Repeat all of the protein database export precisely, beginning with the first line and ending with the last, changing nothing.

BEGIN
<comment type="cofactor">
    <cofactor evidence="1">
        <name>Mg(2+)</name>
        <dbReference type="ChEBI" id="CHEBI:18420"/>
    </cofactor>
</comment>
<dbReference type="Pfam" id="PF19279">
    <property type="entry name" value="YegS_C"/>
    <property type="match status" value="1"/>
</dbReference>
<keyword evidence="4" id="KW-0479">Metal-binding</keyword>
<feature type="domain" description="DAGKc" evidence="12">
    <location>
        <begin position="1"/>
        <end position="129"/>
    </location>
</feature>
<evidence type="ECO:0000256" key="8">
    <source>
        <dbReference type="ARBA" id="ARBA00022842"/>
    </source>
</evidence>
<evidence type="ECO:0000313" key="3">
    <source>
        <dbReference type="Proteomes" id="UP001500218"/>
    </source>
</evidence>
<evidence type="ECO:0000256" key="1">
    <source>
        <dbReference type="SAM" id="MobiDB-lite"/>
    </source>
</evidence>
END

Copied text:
<comment type="cofactor">
    <cofactor evidence="1">
        <name>Mg(2+)</name>
        <dbReference type="ChEBI" id="CHEBI:18420"/>
    </cofactor>
</comment>
<dbReference type="Pfam" id="PF19279">
    <property type="entry name" value="YegS_C"/>
    <property type="match status" value="1"/>
</dbReference>
<keyword evidence="4" id="KW-0479">Metal-binding</keyword>
<feature type="domain" description="DAGKc" evidence="12">
    <location>
        <begin position="1"/>
        <end position="129"/>
    </location>
</feature>
<evidence type="ECO:0000256" key="8">
    <source>
        <dbReference type="ARBA" id="ARBA00022842"/>
    </source>
</evidence>
<evidence type="ECO:0000313" key="3">
    <source>
        <dbReference type="Proteomes" id="UP001500218"/>
    </source>
</evidence>
<evidence type="ECO:0000256" key="1">
    <source>
        <dbReference type="SAM" id="MobiDB-lite"/>
    </source>
</evidence>